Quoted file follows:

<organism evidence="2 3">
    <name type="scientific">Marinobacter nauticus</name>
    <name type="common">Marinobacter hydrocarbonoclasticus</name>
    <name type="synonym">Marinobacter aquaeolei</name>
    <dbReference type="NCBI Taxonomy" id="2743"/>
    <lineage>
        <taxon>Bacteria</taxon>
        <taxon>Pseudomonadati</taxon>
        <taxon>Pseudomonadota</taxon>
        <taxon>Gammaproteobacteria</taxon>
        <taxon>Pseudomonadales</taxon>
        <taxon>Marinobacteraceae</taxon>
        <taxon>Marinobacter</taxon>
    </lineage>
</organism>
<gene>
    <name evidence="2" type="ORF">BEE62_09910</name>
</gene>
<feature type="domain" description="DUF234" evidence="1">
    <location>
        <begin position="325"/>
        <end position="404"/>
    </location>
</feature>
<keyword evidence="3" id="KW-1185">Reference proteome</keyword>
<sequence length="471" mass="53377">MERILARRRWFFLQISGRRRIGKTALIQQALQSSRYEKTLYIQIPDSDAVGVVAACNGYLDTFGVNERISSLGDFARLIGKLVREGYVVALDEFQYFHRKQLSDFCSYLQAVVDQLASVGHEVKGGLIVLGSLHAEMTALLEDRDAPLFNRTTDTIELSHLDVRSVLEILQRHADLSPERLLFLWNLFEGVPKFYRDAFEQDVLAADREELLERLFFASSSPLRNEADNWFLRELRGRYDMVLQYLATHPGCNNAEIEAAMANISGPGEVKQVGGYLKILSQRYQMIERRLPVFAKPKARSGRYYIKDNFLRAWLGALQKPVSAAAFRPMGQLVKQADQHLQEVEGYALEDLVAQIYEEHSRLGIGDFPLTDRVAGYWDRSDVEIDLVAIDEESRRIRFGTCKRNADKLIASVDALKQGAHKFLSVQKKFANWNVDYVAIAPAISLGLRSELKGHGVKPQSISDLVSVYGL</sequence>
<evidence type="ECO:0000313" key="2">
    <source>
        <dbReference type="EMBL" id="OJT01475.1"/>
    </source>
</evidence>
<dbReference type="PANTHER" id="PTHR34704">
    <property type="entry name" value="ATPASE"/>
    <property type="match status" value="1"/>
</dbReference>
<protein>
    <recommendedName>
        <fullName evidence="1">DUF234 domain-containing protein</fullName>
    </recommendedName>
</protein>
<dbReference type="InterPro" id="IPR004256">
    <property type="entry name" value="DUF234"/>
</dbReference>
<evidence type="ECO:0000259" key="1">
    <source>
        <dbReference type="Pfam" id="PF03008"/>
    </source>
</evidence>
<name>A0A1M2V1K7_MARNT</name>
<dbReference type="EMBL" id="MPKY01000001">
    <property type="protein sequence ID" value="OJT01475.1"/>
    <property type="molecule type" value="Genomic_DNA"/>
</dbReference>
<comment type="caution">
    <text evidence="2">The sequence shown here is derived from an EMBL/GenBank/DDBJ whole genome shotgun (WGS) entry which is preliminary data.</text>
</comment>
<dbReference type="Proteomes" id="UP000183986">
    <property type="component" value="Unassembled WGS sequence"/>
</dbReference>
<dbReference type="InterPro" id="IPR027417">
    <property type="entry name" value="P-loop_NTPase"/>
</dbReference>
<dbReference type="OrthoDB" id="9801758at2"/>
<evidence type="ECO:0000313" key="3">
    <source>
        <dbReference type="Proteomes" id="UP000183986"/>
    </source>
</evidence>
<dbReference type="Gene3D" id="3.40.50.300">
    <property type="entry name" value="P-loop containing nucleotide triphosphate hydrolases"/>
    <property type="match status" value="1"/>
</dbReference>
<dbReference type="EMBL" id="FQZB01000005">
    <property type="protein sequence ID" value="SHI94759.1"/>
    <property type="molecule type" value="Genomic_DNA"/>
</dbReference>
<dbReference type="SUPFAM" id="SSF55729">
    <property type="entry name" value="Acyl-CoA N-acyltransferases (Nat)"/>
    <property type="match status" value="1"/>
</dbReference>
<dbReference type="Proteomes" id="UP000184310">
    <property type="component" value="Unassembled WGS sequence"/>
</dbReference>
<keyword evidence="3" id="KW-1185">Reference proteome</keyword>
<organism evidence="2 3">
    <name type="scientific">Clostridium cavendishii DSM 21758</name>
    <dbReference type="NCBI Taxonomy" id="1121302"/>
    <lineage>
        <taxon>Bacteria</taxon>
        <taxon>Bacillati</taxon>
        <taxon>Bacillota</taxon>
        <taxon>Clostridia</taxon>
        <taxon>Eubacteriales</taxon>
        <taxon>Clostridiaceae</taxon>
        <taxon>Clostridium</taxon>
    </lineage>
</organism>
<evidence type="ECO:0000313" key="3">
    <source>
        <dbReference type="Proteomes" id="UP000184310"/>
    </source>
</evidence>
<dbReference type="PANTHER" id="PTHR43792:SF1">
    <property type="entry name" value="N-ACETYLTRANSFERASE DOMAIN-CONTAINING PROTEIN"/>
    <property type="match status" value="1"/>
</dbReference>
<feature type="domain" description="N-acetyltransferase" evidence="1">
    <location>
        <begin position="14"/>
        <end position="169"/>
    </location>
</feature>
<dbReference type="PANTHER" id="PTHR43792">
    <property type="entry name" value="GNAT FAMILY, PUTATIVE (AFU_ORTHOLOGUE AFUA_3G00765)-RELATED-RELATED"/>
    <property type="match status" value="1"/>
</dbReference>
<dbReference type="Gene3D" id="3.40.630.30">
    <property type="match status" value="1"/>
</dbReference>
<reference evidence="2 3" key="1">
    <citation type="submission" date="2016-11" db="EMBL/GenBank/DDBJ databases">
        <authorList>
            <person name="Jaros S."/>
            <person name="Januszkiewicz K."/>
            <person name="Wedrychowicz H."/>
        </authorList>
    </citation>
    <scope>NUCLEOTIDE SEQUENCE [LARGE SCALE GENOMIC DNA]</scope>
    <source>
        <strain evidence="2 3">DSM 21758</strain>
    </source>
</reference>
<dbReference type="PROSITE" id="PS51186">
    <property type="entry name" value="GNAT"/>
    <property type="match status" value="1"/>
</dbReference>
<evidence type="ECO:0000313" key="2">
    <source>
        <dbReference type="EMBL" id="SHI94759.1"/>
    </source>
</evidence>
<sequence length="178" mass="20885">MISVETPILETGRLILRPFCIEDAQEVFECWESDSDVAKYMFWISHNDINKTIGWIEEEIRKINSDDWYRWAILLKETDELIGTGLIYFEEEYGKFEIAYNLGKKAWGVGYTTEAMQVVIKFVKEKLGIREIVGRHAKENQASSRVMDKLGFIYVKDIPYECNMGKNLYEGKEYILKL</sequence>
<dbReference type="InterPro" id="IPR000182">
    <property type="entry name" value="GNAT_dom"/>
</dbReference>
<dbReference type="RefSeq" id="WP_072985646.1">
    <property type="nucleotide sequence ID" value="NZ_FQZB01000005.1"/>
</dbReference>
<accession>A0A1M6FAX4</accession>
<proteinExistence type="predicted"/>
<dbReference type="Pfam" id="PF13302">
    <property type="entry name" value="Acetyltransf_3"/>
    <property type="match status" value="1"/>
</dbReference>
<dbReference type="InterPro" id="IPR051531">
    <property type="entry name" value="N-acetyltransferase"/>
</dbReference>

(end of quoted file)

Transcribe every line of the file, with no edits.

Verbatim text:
<organism evidence="2 3">
    <name type="scientific">Marinobacter nauticus</name>
    <name type="common">Marinobacter hydrocarbonoclasticus</name>
    <name type="synonym">Marinobacter aquaeolei</name>
    <dbReference type="NCBI Taxonomy" id="2743"/>
    <lineage>
        <taxon>Bacteria</taxon>
        <taxon>Pseudomonadati</taxon>
        <taxon>Pseudomonadota</taxon>
        <taxon>Gammaproteobacteria</taxon>
        <taxon>Pseudomonadales</taxon>
        <taxon>Marinobacteraceae</taxon>
        <taxon>Marinobacter</taxon>
    </lineage>
</organism>
<gene>
    <name evidence="2" type="ORF">BEE62_09910</name>
</gene>
<feature type="domain" description="DUF234" evidence="1">
    <location>
        <begin position="325"/>
        <end position="404"/>
    </location>
</feature>
<keyword evidence="3" id="KW-1185">Reference proteome</keyword>
<sequence length="471" mass="53377">MERILARRRWFFLQISGRRRIGKTALIQQALQSSRYEKTLYIQIPDSDAVGVVAACNGYLDTFGVNERISSLGDFARLIGKLVREGYVVALDEFQYFHRKQLSDFCSYLQAVVDQLASVGHEVKGGLIVLGSLHAEMTALLEDRDAPLFNRTTDTIELSHLDVRSVLEILQRHADLSPERLLFLWNLFEGVPKFYRDAFEQDVLAADREELLERLFFASSSPLRNEADNWFLRELRGRYDMVLQYLATHPGCNNAEIEAAMANISGPGEVKQVGGYLKILSQRYQMIERRLPVFAKPKARSGRYYIKDNFLRAWLGALQKPVSAAAFRPMGQLVKQADQHLQEVEGYALEDLVAQIYEEHSRLGIGDFPLTDRVAGYWDRSDVEIDLVAIDEESRRIRFGTCKRNADKLIASVDALKQGAHKFLSVQKKFANWNVDYVAIAPAISLGLRSELKGHGVKPQSISDLVSVYGL</sequence>
<evidence type="ECO:0000313" key="2">
    <source>
        <dbReference type="EMBL" id="OJT01475.1"/>
    </source>
</evidence>
<dbReference type="PANTHER" id="PTHR34704">
    <property type="entry name" value="ATPASE"/>
    <property type="match status" value="1"/>
</dbReference>
<protein>
    <recommendedName>
        <fullName evidence="1">DUF234 domain-containing protein</fullName>
    </recommendedName>
</protein>
<dbReference type="InterPro" id="IPR004256">
    <property type="entry name" value="DUF234"/>
</dbReference>
<evidence type="ECO:0000259" key="1">
    <source>
        <dbReference type="Pfam" id="PF03008"/>
    </source>
</evidence>
<name>A0A1M2V1K7_MARNT</name>
<dbReference type="EMBL" id="MPKY01000001">
    <property type="protein sequence ID" value="OJT01475.1"/>
    <property type="molecule type" value="Genomic_DNA"/>
</dbReference>
<comment type="caution">
    <text evidence="2">The sequence shown here is derived from an EMBL/GenBank/DDBJ whole genome shotgun (WGS) entry which is preliminary data.</text>
</comment>
<dbReference type="Proteomes" id="UP000183986">
    <property type="component" value="Unassembled WGS sequence"/>
</dbReference>
<dbReference type="InterPro" id="IPR027417">
    <property type="entry name" value="P-loop_NTPase"/>
</dbReference>
<dbReference type="OrthoDB" id="9801758at2"/>
<evidence type="ECO:0000313" key="3">
    <source>
        <dbReference type="Proteomes" id="UP000183986"/>
    </source>
</evidence>
<dbReference type="Gene3D" id="3.40.50.300">
    <property type="entry name" value="P-loop containing nucleotide triphosphate hydrolases"/>
    <property type="match status" value="1"/>
</dbReference>
<dbReference type="EMBL" id="FQZB01000005">
    <property type="protein sequence ID" value="SHI94759.1"/>
    <property type="molecule type" value="Genomic_DNA"/>
</dbReference>
<dbReference type="SUPFAM" id="SSF55729">
    <property type="entry name" value="Acyl-CoA N-acyltransferases (Nat)"/>
    <property type="match status" value="1"/>
</dbReference>
<dbReference type="Proteomes" id="UP000184310">
    <property type="component" value="Unassembled WGS sequence"/>
</dbReference>
<keyword evidence="3" id="KW-1185">Reference proteome</keyword>
<organism evidence="2 3">
    <name type="scientific">Clostridium cavendishii DSM 21758</name>
    <dbReference type="NCBI Taxonomy" id="1121302"/>
    <lineage>
        <taxon>Bacteria</taxon>
        <taxon>Bacillati</taxon>
        <taxon>Bacillota</taxon>
        <taxon>Clostridia</taxon>
        <taxon>Eubacteriales</taxon>
        <taxon>Clostridiaceae</taxon>
        <taxon>Clostridium</taxon>
    </lineage>
</organism>
<evidence type="ECO:0000313" key="3">
    <source>
        <dbReference type="Proteomes" id="UP000184310"/>
    </source>
</evidence>
<dbReference type="PANTHER" id="PTHR43792:SF1">
    <property type="entry name" value="N-ACETYLTRANSFERASE DOMAIN-CONTAINING PROTEIN"/>
    <property type="match status" value="1"/>
</dbReference>
<feature type="domain" description="N-acetyltransferase" evidence="1">
    <location>
        <begin position="14"/>
        <end position="169"/>
    </location>
</feature>
<dbReference type="PANTHER" id="PTHR43792">
    <property type="entry name" value="GNAT FAMILY, PUTATIVE (AFU_ORTHOLOGUE AFUA_3G00765)-RELATED-RELATED"/>
    <property type="match status" value="1"/>
</dbReference>
<dbReference type="Gene3D" id="3.40.630.30">
    <property type="match status" value="1"/>
</dbReference>
<reference evidence="2 3" key="1">
    <citation type="submission" date="2016-11" db="EMBL/GenBank/DDBJ databases">
        <authorList>
            <person name="Jaros S."/>
            <person name="Januszkiewicz K."/>
            <person name="Wedrychowicz H."/>
        </authorList>
    </citation>
    <scope>NUCLEOTIDE SEQUENCE [LARGE SCALE GENOMIC DNA]</scope>
    <source>
        <strain evidence="2 3">DSM 21758</strain>
    </source>
</reference>
<dbReference type="PROSITE" id="PS51186">
    <property type="entry name" value="GNAT"/>
    <property type="match status" value="1"/>
</dbReference>
<evidence type="ECO:0000313" key="2">
    <source>
        <dbReference type="EMBL" id="SHI94759.1"/>
    </source>
</evidence>
<sequence length="178" mass="20885">MISVETPILETGRLILRPFCIEDAQEVFECWESDSDVAKYMFWISHNDINKTIGWIEEEIRKINSDDWYRWAILLKETDELIGTGLIYFEEEYGKFEIAYNLGKKAWGVGYTTEAMQVVIKFVKEKLGIREIVGRHAKENQASSRVMDKLGFIYVKDIPYECNMGKNLYEGKEYILKL</sequence>
<dbReference type="InterPro" id="IPR000182">
    <property type="entry name" value="GNAT_dom"/>
</dbReference>
<dbReference type="RefSeq" id="WP_072985646.1">
    <property type="nucleotide sequence ID" value="NZ_FQZB01000005.1"/>
</dbReference>
<accession>A0A1M6FAX4</accession>
<proteinExistence type="predicted"/>
<dbReference type="Pfam" id="PF13302">
    <property type="entry name" value="Acetyltransf_3"/>
    <property type="match status" value="1"/>
</dbReference>
<dbReference type="InterPro" id="IPR051531">
    <property type="entry name" value="N-acetyltransferase"/>
</dbReference>